Now, we have raised our children in a time when they have seen images from 9/11—trauma as a nation. We’ve raised our children through school shootings. How to prepare for that?  What to do in case somebody walks into a school with a gun. We’ve raised our children, and taught them, how to kick out the backlights of a car if they’re trapped in the trunk. We’ve raised our children in a world of human trafficking where we discuss these issues with them. We’ve raised our children during a pandemic.

And so, all of these things together have really made it a unique time for parents to raise their kids. And in some sense, there is almost a sense of anxiety that some children are feeling at this time. And it’s not that we as parents have done this on purpose. We, as parents, care for our children. So we want to prepare them for the future. And we want to prepare them to be successful and to avoid the pratfalls that may exist in the world that we live in. So, during our conversation, we were talking about this very issue. Wow. We have lived through all of these things and we are now moving this onto our children and helping them cope with a world that is very different than the world that we grew up in at least that I grew up in.

I grew up in a world where people could still smoke anywhere they wanted. In fact, you could fly on an airplane, and you could smell smoke everywhere at the airport. Smell like smoke. Restaurants smell like smoke. I grew up in a time when seat belts were not required inside cars. And those are pretty drastic comparisons to what I was talking about before. But it was a very different time when I was younger.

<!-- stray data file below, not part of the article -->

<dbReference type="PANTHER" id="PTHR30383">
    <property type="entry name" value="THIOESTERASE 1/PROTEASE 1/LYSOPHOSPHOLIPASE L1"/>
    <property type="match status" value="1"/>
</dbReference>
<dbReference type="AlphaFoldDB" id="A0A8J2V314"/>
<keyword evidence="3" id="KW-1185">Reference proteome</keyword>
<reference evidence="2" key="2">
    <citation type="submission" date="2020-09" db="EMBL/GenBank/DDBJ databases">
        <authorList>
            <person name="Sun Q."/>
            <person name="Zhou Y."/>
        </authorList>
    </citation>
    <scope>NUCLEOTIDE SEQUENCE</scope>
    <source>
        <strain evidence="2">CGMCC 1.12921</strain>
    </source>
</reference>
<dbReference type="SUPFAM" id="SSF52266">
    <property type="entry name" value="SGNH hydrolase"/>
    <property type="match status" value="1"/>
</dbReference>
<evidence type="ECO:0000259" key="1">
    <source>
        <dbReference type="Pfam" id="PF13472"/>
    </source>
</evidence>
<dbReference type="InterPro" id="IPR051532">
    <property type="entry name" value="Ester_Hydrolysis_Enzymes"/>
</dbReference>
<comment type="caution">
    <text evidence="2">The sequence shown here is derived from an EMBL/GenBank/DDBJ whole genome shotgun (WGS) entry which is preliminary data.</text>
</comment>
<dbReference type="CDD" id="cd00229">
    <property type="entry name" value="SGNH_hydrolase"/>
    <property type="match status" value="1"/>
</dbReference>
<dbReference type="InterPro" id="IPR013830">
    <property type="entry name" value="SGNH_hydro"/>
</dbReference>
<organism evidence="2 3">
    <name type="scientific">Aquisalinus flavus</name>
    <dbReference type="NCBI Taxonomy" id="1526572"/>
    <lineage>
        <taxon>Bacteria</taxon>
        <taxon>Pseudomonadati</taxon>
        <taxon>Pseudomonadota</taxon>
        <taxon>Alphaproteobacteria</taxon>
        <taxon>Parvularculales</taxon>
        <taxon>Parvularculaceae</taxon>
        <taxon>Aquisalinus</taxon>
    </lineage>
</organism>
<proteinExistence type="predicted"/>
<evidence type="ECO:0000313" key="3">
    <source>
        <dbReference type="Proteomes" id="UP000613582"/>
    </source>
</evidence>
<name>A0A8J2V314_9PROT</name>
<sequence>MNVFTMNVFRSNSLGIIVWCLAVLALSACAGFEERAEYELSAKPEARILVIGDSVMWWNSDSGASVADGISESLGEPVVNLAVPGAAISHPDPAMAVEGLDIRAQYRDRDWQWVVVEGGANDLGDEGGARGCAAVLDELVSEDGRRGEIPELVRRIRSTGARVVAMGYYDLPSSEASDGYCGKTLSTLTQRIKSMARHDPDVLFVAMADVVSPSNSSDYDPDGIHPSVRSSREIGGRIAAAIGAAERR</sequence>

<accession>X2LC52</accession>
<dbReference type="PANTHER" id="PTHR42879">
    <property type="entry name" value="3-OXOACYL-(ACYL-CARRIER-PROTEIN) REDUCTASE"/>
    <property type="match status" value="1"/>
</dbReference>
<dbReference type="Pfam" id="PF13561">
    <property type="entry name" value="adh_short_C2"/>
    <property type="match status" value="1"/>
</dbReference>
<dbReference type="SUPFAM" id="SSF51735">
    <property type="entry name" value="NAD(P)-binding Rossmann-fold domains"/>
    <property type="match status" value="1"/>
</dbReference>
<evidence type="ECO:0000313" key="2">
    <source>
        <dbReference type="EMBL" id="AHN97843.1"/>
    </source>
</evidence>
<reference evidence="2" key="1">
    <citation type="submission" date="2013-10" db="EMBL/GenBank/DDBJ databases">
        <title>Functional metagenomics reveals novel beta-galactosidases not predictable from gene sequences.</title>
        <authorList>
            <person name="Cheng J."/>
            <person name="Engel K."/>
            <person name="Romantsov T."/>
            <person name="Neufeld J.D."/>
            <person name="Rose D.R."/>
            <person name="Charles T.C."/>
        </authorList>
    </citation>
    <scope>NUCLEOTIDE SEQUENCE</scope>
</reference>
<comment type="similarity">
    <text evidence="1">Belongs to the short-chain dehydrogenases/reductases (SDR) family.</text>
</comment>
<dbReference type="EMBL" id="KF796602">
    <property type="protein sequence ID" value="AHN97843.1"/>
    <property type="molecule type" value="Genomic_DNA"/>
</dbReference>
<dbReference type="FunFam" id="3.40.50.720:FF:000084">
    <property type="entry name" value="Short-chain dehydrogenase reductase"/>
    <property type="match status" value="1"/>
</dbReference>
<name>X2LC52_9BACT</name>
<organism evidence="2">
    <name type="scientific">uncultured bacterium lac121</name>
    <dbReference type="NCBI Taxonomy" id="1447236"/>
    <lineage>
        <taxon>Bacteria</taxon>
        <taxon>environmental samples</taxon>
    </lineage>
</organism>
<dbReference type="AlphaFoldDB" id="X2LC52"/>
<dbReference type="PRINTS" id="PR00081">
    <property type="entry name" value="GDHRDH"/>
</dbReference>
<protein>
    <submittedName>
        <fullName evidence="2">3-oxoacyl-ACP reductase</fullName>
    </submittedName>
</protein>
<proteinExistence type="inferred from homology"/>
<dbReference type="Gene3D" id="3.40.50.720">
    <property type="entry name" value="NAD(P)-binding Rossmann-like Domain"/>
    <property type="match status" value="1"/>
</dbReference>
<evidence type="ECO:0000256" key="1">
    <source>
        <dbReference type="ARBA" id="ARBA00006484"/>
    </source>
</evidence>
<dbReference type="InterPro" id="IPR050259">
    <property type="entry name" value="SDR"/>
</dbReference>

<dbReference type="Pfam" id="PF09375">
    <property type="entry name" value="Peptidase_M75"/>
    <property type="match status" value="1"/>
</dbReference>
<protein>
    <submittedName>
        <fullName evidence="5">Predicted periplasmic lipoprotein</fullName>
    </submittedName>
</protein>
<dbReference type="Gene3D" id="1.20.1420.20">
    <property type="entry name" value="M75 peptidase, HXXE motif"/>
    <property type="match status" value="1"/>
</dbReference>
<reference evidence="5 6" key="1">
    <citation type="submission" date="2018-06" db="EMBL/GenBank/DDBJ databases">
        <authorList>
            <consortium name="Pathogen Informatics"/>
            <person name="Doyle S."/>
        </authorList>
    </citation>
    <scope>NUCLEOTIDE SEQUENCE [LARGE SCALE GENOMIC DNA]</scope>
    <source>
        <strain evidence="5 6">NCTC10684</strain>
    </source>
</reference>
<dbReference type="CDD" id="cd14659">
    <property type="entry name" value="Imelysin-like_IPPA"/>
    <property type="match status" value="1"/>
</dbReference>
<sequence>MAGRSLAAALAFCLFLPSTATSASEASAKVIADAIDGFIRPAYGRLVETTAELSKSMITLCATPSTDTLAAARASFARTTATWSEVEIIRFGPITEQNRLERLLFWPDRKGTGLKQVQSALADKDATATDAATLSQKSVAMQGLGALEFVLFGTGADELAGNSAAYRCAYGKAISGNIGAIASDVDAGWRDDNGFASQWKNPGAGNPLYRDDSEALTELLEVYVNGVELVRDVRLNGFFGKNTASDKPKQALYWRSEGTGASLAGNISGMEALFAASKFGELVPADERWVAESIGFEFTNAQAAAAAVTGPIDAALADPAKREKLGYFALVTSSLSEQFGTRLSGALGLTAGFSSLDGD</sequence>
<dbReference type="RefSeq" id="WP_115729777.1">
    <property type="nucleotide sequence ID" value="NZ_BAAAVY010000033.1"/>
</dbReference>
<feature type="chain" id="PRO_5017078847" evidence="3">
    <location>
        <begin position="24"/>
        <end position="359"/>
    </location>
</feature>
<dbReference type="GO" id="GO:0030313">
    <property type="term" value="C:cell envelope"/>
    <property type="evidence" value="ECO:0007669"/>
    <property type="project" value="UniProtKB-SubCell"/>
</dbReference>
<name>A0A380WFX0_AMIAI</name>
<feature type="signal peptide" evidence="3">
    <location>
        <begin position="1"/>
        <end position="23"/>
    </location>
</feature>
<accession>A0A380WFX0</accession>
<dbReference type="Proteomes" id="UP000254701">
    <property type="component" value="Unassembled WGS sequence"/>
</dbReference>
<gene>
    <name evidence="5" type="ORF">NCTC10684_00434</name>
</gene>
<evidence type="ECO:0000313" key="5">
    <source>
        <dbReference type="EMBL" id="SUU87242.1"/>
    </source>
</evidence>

So, Grant and I were talking about this, and I had to think about it quite a bit. And I realized that, “Hey, there are some important things that we can be learning at this time. And also that we can be teaching our children at this time.” Amid the craziness that’s happening in the world, we as parents have a responsibility and a duty to help these children navigate it successfully.

Now that brings me to my next story. I want to share with you a story of William and his wife, and everything that they worked through during pandemic time. What they did with their family, and the outcome of that.

Now William, 30 years old, had five children. And during the pandemic, they were waiting for their sixth child. And amid the worry, the world was crazy as it is. The government was lagging in responding to the pandemic. There was a lack of communication about how to best treat it. The war was imminent. It almost felt like war was coming. There was this sense of dread. And so, William and his wife, his pregnant wife, in their expectation for their children, were constantly vigilant about protecting and caring for their children and teaching them very specific skills and how to move forward. Now, William’s sister passed away, and she had three children. So, William took in the three children and raised them and is in the process of raising these kids to be more successful and to care for them.

Now, the reason that we’re bringing up William’s story is because I am a history buff. I love history. I love looking back. And the William that I’m describing and his wife are a couple from where I come from, which is the Island kingdom of Tonga. Now, if you don’t know where Tonga is, Tonga is located in the South Pacific. It’s a beautiful place. There are three groups of islands. And so, if you’re thinking tropical paradise, Tonga is pretty close. It’s a tropical paradise.

And William and his wife are actually my great grandparents. They lived through the pandemic of 1918. My great grandfather raised his nieces and nephew because their mother had passed away, because of the Spanish flu pandemic that happened over 100 years ago, about 102 years ago. Now, what they were experiencing at the time is very similar to what we’re experiencing now. In looking back at William and his wife’s history and learning from that, I was able to draw some very specific conclusions, because my grandfather was a product of that pandemic.